It is satisfying, and entirely in keeping with the mischievous character of Norman Lewis, that his very last book, The Tomb in Seville, is also his first. For the extraordinary set of misadventures recounted in The Tomb of Seville were first described in Norman Lewis’s apprentice-work, Spanish Adventure, which he rightly refused to have re-issued in later life.
In 1934 he travelled across the breadth of Spain into Morocco. The eve of the murderous civil war. He was acting as both friend and fellow-adventurer to his young brother-in-law, Eugene Corvaja, but also as minder, charged by his Sicilian father-in-law with keeping an eye on his son, who he knew to be a compassionate idealist easily attracted to left-wing causes. Norman, of course, had his own agenda, though the outward mission of this unlikely pair was to locate the tomb of the last Spanish Corvaja in the Cathedral of Seville. As an old man, he ‘twice distilled’ these powerful lifelong memories to create a slim, sharpened text, with all the bite of a vintage Norman Lewis.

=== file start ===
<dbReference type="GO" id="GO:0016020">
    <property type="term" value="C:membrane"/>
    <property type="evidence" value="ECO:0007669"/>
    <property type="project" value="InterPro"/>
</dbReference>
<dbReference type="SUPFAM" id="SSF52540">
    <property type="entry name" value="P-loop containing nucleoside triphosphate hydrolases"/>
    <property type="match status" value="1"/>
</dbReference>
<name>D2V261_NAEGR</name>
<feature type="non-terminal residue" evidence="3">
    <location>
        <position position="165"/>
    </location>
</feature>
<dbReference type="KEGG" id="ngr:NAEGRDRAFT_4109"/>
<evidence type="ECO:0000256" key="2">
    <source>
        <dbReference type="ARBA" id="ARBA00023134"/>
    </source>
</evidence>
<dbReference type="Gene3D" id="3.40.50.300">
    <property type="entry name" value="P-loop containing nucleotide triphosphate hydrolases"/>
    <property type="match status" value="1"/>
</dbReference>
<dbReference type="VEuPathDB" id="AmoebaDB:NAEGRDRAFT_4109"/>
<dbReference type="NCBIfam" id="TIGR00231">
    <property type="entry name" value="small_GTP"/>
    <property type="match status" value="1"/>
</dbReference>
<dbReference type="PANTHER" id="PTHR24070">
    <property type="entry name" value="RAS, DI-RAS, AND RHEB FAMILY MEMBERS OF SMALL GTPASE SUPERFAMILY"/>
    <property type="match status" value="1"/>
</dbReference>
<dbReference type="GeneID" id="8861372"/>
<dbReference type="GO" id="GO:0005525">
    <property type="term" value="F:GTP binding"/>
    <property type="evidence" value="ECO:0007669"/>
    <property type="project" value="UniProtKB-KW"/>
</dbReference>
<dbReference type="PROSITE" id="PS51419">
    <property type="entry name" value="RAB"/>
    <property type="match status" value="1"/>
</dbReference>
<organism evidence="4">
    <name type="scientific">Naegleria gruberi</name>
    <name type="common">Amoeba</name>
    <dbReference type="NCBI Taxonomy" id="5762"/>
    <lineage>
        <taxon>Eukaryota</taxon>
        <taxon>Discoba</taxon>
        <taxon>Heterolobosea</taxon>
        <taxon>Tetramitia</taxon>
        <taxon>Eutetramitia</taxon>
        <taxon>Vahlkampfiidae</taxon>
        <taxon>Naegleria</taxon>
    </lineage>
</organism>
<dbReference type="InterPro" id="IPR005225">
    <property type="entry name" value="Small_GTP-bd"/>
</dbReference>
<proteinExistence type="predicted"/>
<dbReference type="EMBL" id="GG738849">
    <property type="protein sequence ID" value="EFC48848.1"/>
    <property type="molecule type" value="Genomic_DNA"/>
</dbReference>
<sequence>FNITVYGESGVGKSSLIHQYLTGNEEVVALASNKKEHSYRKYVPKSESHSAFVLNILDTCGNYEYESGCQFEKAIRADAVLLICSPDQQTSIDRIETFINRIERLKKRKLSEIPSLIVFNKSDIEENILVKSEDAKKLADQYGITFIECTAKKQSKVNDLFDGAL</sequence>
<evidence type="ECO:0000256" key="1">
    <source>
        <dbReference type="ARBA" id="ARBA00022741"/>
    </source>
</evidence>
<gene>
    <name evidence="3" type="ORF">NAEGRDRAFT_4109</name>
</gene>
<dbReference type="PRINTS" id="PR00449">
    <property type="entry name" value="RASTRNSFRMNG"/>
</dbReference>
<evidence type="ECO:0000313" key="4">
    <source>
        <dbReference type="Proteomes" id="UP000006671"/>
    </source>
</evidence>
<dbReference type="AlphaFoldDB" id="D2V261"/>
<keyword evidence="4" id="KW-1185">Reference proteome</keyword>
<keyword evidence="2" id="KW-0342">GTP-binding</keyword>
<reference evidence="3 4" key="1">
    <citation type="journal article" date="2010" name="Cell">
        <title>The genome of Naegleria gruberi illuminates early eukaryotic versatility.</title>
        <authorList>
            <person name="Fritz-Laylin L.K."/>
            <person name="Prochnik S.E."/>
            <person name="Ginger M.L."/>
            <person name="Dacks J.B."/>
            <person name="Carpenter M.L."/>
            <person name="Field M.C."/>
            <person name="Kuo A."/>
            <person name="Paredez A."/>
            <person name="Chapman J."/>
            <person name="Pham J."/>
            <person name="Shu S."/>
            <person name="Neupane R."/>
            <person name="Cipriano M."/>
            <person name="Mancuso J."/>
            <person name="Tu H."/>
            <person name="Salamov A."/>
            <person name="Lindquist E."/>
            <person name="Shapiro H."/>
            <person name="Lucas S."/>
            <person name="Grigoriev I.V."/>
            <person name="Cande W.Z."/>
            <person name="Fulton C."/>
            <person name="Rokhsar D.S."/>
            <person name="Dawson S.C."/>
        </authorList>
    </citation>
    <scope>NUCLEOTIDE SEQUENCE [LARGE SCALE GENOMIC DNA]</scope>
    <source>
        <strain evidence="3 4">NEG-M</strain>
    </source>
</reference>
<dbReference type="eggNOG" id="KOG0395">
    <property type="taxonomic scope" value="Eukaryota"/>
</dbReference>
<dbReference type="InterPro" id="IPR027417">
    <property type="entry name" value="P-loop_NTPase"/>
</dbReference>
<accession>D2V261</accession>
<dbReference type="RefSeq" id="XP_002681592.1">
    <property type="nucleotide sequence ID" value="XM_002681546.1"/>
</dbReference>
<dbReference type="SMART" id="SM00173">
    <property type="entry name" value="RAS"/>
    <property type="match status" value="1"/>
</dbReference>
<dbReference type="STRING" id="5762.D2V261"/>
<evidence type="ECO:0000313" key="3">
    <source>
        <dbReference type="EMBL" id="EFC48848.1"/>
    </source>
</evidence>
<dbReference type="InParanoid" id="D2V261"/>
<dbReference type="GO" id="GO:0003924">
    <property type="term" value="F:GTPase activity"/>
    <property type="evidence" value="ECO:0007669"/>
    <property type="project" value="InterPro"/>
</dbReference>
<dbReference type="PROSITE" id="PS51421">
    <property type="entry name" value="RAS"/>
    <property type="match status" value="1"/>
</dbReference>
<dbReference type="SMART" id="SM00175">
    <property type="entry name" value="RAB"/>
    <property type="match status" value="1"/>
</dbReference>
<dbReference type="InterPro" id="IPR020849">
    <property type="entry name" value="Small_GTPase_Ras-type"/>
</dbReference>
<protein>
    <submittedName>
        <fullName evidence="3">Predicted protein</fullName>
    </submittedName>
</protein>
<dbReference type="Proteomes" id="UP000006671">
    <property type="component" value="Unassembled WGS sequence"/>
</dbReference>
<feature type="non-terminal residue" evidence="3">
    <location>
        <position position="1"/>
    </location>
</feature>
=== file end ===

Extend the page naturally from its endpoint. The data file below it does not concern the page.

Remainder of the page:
'One of the best writers, not of any particular decade, but of our century.’ Graham Greene
‘Crackles with poker-faced wit and stylistic brilliance … The light lash of Lewis's humour and his sniffer-dog's nose for the oddball remain undiminished.’ The Guardian